Literally Lit and Literary Don Nivens, a San Quentin inmate who writes a column in the prison newspaper, took formal note of the Vassar College edict against sex and drinking and advised Vassar girls not to be discouraged. "We out here in San Quentin State," says Nivens, "are in the same darned fix." 0 0 0 0 And a small corps of reporters on the outside are in a fix, too, after covering a women's luncheon the other day where several hundred in the room were served but the press table was ignored. One woman reporter tapped a waitress and asked how about lunch and the waitress replied that the press wasn't supposed to eat, but just have coffee. It wouldn't have been so Huge bull sea lion Tribune photo by Rus Reed from plane flown by Warren Boqgesi, Pacific Slates Aviation, Concord (encircled) groans out ear-shattering serenade to his harem on rocky shores of Ano Nuevo Island off San Mateo County coastline Isle Off San Mateo dise Sea Lion Para bad except the luncheon was given by Theta Sigma Phi, national sorority for women in journalism. 0 0 0 The lady who runs the book department in one of Oakland's better stores took a small but defiant stand. She removed her stock of copies of the "JFK Coloring Book" from display tables the other day and put them in the back BILL FISET 'hry QC'' room. "I don't want to sell them," she said, "because the book is demeaning "to the office of the President." The book is a variation on the "Executive Coloring Book," kids the Kennedy family and is selling pretty well elsewhere. I called the store and asked the lady if she minded my mentioning her name. "I don't mind at all," she said. "After all, you have to have a few principles. I don't think the book is in good taste so I'm not showing it. It's in the back room if someone insists on buying it." A few minutes later she phoned back. The store, it seems, DID mind and didn't want mention in connection with the item, although it agreed with its lady employe in wanting to guard the good name of the President and the White House. So I won't mention the store. station on island provides backdrop for mass meeting of seals and sea lions San Mateo County and has been more or less deserted since the Coast Guard aban doned its light house station here in 1948. The island's history can be traced back to Jan. 3, 1603, when Sebastian Vizcaino stumbled upon it and named his eight-acre discovery New Year Island. CROWDED SPOTS The Light House Serv ice set up operations "on Ano Nuevo in 1872 and generations of light house keepers were to come to agree on one thing: They had never seen so many seals and sea lions gathered together in one place, making so much noise and filling the air with such aroma in their collective ca reers. The California State Park Commission purchased the island from the federal government in 1958 for $51,094 to protect nearby beaches from commercial encroachment. It was soon discovered, however, that Ano Nuevo's community of 5,000 seals and sea lions were a mite unfriendly to visitors who managed to make it across to the island and could become downright hostile during the mating season, which appeared to continue year around, first for one species and then another. OUTDOOR LAB Scientists at the Stanford Research Institute, in near bv Menlo Park, however, came up with the perfect solution to what to do with Ano Nuevo. They sought and received permission to use the island in connection with their marine biology study program. Teams of researchers now journey across the rough stretch of water by small boat two and three times a week to study its furry residents from a respectful distance, that is. Out of their research, they hope to discover the answers to such mysteries as how these animals use a kind of Sonar to seek out food underwater, can dive to depths of 1,000 feet without suffering ill effects and are able to slow their pulse rate from between 60 and 70 heartbeats a min ute to only 10 while under water. Abandoned lighthouse 'Hell Box' Charges Dropped The Marine Corps has dropped all major charges against Sgt. Stobo West, Marine "hellbox" victim whose black marketing conviction was reversed three months ago by the United States Court of Military Appeals. But a second court martial on minor charges of assault and absence without leave is forthcoming, and West has agreed to plead guilty to both charges. As a result he will be sentenced to 19 months hard labor, a bad conduct discharge and forfeiture of all pay and allowances. the disclosures were made today by Castro Valley Attorney Robert Hannon, defense co-counsel in West's successful appeal action. Hannon termed West's lat est move a "serious mistake," and said the action was taken "against my advice." "In my opinion, we had the tribune JUNE 5, 1962 15 Dr. Hearon Heads Forest Lab Council RICHMOND Dr. William M. Hearon, vice president of the Crown Zcllerbach Corp. of San Francisco, has been elected president of the Technical Advisory Council of the University of California Forest Products Laboratory. He was chosen at the annual meeting at the laboratory here. He succeeds Nicholas Polctika of the Union Lumber Co. of Port Bragg. Other new officers include Henry J. Degenkolb, San PYarcisco, vice president, and George E. Lei lor, San Jose, secretary. Tne council is made up of lepdors in the wood processing industries 'and reviews the reseaeh program of the U.C. laboratory in line with industry needs. TUESDAY, case 'won' already," Hannon added. Hannon entered the case last July when West's "hell-box" cruelty charges were first reported. West claimed he had been held prisoner lor more than days on Okinawa in a con crete torture box, and said his court martial contained num erous legal errors. Hannon and West's military counsel, Lt. Col. James Stauf-fer, pleaded his case before a Navy Appeal Board in San Bruno and the U.S. Court of Military Appeals in Washington, D.C. The high court reversed the conviction, nullifying West's dishonorable discharge and seven year prison sentence. He was later released from confinement and flown to Okinawa for a second court martial, which is scheduled to take place within the next few weeks, according to Hannon. Hannon said he no 1 0 will represent the South Carolina Marine. You'd think a book reviewer would lead a placid life, but Dick Ricca.The Tribune's education writer, is developing an ulcer from one miserable review he did on a book called "The Life of Sherlock Holmes." Ricca panned the book and it brought an irate letter from a Berkeley man. Since then Ricca has been deluged with letters each containing fire orange seeds, but no message. Ricca, however, is a student of Sherlock Holmes and gets the message. In one story five orange seeds were a death reaming, and it's ridiculous to take a book review so seriously. 0 0 0 0 In Lafayette Mrs. Virginia Lahey bought one of those model car kits for her 8-year-old son, Tim, because on the box it said the car was powered by a "new nonelectric torque reaction drive and does not require batteries." You guessed it. Inside was a rubber band, and the description is a little like calling a common nail an intra-fibrous friction fastener. And in Concord Helen Bryant called the sheriffs-office when she spotted a hand grenade in a creek-bed. A demolition crew from the Concord Naval Ammunition Depot rushed out and carefully lifted it up. On the bottom the grenade was stamped, "Made in Japan a true dimension toy." ANO NUEVO ISLAND (San Mateo County) If you are wild about sea lions and seals, don't mind being eaten alive by millions of tiny sand gnats and can muster the courage to cross a half mile of water plagued by some of the most treacherous currents in the world, this desert-like island is the ideal vacation retreat for you. Ano Nuevo Island stands off the most southerly tip of NO MORE BELLS Mrs. Ferne Delmarter Teacher to End Career Of 40 Yrs. Mrs. Ferne Delmarter will wipe the chalk from the black board next week at Stone hurst School, say good bye to her 34 sixth-grade pupils and retire after forty years of teaching in California. She is looking forward to retirement with "mixed emo tions." but will have "a wealth of fond memories to feast on." Mrs. Delmarter, 63, re sides with her 91-year-old mother at 3159 Madera Ave. Mrs. Delmarter taught her first students in a Tulare church basement in 1919. She came to Oakland the follow ing vear and has been here ever since. If she had life to live over, she "wouldn't change thing." Teachiinng is rewarding, but demanding. "And it takes a person who enjoys children and loves the work to make good in this she said. Mrs. Delmarter came to the Stonehurst School. 104th and in 1938. "I watched the school grow from 300 to 1,300 students in a year as Brookfield Village and Sobrante Park opened," she said. Things have changed "drastically" since 1919, Mrs. Delmarter said. "I fee so sorry for the children who are so restless because of this insecure world. I wish I hacf 40 more years." Tonight at 7 p.m. she will be honored by fellow teachers and friends at a party at the Galleon restuarant. Rites Tomorrow For Dr. W. E. Castle BERKELEY Private services for Dr. William Ernest Castle, 94, scientist, educator, and dean of American geneticists, will be at 2 p.m. tomorrow with Dr. Raymond Cope, pastor of the Unitarian Church of Berkeley, officiating. The services will be at the Berkeley Hills Chapel. Shat-tuck Ave. and Cedar St. Dr. Castle, who had a distinguished academic career ith both Harvard University and the University of California, died Sunday after a short Mental Group Out Of Crusade Dr. Hugh Brereton, president of the Alameda County Mental Health Association, announced today that the Board of Directors has voted overwhelmingly to withdraw from the Alameda County United Fund and to conduct an independent fund-raising campaign in 1963. "This important decision has been reached only after the most careful and lengthy discussion extending over several year," Brereton said. HELD INADEQUATE Brereton said that since 19li0 the annual 'allocation to the association has been slightly in excess of $13,000 and this year was increased to $14,000. This is not suffi cient, he said, to carry on the local program and meet a fair share of support for the National and California Association for Mental Health, of which the Alameda County group is a charter member. A. Hubbard Moffitt president of the Alameda County United Crusade Fund, expressed deep regret at the withdrawal announcement. "The Alameda County Mental Health Association performs a worthwhile service," Moffitt said. "Both the San Francisco and Contra Costa County Chapters of the Association remain within the United Crusade family of 263 agencies. We are hopeful that the Alameda County chapter will soon avail themselves of our 'open door' policy and once again seek to rejoin us." THIRD TO LEAVE The Mental Health Association is the third agency to withdraw from the United Crusade program. The Alameda County Heart Association and the Alameda County Cancer Society withdrew in 1957. In the same period, seven new agencies have joined the crusade. These are: Liver-more Area Community Chest (seven local agencies) and Berkeley Area Jewish Community Center in 1958; Washington Township Association for Retarded Children, East Bay Rehabilitation Center at Herrick Hospital, East Bay Activity Center, and Bay, Area Welfare Planning Federation in 1959; United Seamen's Service in 1960, and American Social Health Association this year. Frederic Weibel, the champagne maker, has ordered his ad agency to cancel its FM radio commercials because of what the agency boys refer to as a "product juxtaposition problem." It seems the FM stations, while they may attract listeners of the wine sipping type, persist in playing Rudolph Friml's "Song of the Vagabonds" with the rousing phrase, "To hell with Burgundy." While the song refers to the French province and not wine, Weibel produces Burgundy and snorted: "I'd just as soon hear Nelson Eddy sing about shortnin' bread as to hear him challenge Burgundy." A nurse who lives up behind Cape Cod House in Lafayette had always managed to miss a telephone pole right where she turns off the highway onto her street until the other night. She was driving home from a cocktail party and either misjudged or someone had moved the pole farther out in the street. Anyway, she stepped out of her wrecked car, dutifully walked to the nearest gas station and phoned the Highway Patrol. She waited at the scene until the cop got there and arrested her for drunk driving. Not only that, but she'll be billed for damage to the pole. And in Orinda a lady called Orinda's local taxi-cab and rode from her home to a luncheon at Orinda Country Club. The fare was 65 cents. The lady rummaged through her purse and told the driver: "I only have 65 cents and I'll need it for a cocktail. I'll pay you later." She not only has NOT paid the driver, but must have had to mooch a dime at the club where cocktails are 75 cento. CHILDREN'S AMPHITHEATER Oakland Recreation Department Supt. Jay Ver Lee speaks at dedication ceremonies for George Hammer outdoor theater built by Lions Club at Montclair Recreation Center.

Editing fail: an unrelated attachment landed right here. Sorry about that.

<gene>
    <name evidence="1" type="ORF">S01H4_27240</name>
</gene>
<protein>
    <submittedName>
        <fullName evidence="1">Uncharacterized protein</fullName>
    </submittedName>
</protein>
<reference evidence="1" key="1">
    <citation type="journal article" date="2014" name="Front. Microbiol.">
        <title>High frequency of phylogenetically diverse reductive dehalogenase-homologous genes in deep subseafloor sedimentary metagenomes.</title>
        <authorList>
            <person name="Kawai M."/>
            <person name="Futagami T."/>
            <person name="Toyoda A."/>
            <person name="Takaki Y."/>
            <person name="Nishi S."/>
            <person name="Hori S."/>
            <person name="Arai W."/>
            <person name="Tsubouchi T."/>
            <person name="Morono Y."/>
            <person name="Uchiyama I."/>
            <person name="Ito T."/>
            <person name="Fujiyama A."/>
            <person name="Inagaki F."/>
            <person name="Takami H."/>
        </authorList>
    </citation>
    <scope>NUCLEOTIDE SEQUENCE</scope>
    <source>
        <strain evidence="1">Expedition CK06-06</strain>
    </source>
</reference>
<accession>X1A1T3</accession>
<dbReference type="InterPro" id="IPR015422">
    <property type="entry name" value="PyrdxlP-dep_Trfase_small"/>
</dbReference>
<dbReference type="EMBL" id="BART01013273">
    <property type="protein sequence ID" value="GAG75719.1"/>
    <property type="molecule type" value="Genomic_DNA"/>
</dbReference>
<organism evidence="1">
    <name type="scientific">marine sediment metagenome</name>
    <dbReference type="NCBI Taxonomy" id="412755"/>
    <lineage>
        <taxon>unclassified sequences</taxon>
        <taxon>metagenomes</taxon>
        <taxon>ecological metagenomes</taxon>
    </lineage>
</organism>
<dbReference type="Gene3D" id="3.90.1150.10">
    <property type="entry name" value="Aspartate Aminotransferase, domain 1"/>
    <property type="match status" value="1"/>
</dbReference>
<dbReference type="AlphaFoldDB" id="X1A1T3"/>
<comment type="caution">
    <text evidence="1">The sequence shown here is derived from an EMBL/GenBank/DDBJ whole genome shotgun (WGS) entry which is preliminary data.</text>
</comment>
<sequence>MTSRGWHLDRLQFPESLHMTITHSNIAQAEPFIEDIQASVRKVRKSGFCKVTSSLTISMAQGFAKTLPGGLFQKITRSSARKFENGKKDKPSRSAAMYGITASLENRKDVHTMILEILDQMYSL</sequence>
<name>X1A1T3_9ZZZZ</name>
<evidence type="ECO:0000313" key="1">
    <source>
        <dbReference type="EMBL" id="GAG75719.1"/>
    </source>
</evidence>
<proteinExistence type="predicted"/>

Clipped articles people have found on this page

Get access to

  • The largest online newspaper archive
  • 300+ newspapers from the 1700's - 2000's
  • Millions of additional pages added every month

About Oakland Tribune Archive

Pages Available:
Years Available: